Attached files [img]/media/kunena/attachments/vb/687249=27880-home 084a.jpg[/img] [img]/media/kunena/attachments/vb/687249=27883-Home and boat 005.jpg[/img] [img]/media/kunena/attachments/vb/687249=27882-pix 008.jpg[/img] [img]/media/kunena/attachments/vb/687249=27881-pix 009.jpg[/img]
                  Captharv 2001 2452
                  "When the draft of your boat exceeds the depth of water, you are aground"

                  Comment


                    #10
                    Capt. Harv, do you have any pics of roller trailers you have modified? I find it tricky getting my 2655 centered properly. It always leans to one side.

                    Greg

                    Comment


                      #11
                      The only mods I have done to a roller trailer was to add a walkway.

                      When properly set up they should automatically center.

                      Again, dunking the trailer too far usually the culprit.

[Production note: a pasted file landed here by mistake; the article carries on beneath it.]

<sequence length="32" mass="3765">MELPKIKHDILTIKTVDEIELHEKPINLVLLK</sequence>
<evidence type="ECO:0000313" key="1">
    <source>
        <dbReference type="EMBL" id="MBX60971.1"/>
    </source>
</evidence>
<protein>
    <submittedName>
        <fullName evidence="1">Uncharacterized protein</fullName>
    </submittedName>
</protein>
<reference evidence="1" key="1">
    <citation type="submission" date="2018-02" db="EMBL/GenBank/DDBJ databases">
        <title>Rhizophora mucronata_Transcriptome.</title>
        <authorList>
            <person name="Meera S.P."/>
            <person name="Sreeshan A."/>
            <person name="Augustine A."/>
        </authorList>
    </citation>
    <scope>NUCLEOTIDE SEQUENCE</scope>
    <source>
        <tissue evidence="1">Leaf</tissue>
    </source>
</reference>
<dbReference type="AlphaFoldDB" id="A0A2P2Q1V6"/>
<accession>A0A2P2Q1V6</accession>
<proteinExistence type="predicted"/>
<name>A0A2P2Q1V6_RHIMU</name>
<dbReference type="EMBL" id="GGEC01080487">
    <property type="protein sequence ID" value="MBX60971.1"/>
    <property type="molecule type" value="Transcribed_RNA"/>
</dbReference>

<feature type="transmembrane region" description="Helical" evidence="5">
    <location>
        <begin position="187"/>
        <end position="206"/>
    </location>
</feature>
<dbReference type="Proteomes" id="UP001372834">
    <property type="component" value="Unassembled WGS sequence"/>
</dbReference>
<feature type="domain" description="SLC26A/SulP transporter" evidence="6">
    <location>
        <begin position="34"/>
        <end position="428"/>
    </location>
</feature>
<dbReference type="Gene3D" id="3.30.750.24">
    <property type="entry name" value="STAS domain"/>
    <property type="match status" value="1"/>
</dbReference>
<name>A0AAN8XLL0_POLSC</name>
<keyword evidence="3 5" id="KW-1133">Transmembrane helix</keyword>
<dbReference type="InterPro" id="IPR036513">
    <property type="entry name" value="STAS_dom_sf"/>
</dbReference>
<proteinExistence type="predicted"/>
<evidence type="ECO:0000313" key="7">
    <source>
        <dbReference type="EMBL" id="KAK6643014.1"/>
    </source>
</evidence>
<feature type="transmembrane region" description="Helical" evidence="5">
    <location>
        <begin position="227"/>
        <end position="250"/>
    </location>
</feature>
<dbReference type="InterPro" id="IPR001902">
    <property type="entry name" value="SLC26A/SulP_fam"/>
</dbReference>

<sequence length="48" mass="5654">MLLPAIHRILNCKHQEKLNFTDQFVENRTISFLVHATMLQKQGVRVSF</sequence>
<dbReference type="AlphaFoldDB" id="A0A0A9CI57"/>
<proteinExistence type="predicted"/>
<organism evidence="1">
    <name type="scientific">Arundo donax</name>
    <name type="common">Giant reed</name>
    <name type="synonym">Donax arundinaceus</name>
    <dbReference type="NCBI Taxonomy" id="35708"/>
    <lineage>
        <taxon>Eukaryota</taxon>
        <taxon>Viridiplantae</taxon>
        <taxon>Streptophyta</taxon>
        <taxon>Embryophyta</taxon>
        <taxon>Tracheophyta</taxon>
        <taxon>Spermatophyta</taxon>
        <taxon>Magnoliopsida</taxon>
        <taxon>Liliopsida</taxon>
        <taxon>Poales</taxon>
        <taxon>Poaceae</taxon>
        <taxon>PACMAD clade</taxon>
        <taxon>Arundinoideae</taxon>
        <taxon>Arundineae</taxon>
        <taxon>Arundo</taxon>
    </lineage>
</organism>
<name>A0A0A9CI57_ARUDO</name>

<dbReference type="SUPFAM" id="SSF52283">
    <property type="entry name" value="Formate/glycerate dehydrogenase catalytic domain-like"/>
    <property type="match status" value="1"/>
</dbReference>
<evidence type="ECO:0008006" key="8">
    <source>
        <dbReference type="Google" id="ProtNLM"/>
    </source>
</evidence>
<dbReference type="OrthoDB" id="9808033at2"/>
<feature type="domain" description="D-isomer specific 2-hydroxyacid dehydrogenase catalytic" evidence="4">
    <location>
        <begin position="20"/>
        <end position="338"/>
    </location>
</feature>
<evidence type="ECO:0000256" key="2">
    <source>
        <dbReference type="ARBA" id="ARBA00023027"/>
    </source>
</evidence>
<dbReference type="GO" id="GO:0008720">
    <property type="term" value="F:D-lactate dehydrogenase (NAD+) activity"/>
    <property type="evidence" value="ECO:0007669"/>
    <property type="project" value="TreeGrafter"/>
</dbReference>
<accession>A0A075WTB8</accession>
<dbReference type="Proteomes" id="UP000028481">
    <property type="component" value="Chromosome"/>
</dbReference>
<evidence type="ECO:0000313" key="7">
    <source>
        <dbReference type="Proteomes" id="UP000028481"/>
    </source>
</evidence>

My last trailer was an E Z Loader. I backed ot in only until the rearmost crossbrace was just submerged. This lets the rollers do their job of automatic centering. Then, I use a power winch.
                      Captharv 2001 2452
                      "When the draft of your boat exceeds the depth of water, you are aground"

                      Comment


                        #12
                        I must be guilty of over dunking. I always worry about winching the boat out of the water. It just seems like the boat would be too much weight for the bow eye.

                        Greg

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                          #13
                          Capt Harv,

                          It looks like the bunks do not extend completely to the transom of the boat. Have you noticed that this causes any problem on your boat?

                          -Lance
                          Lance A.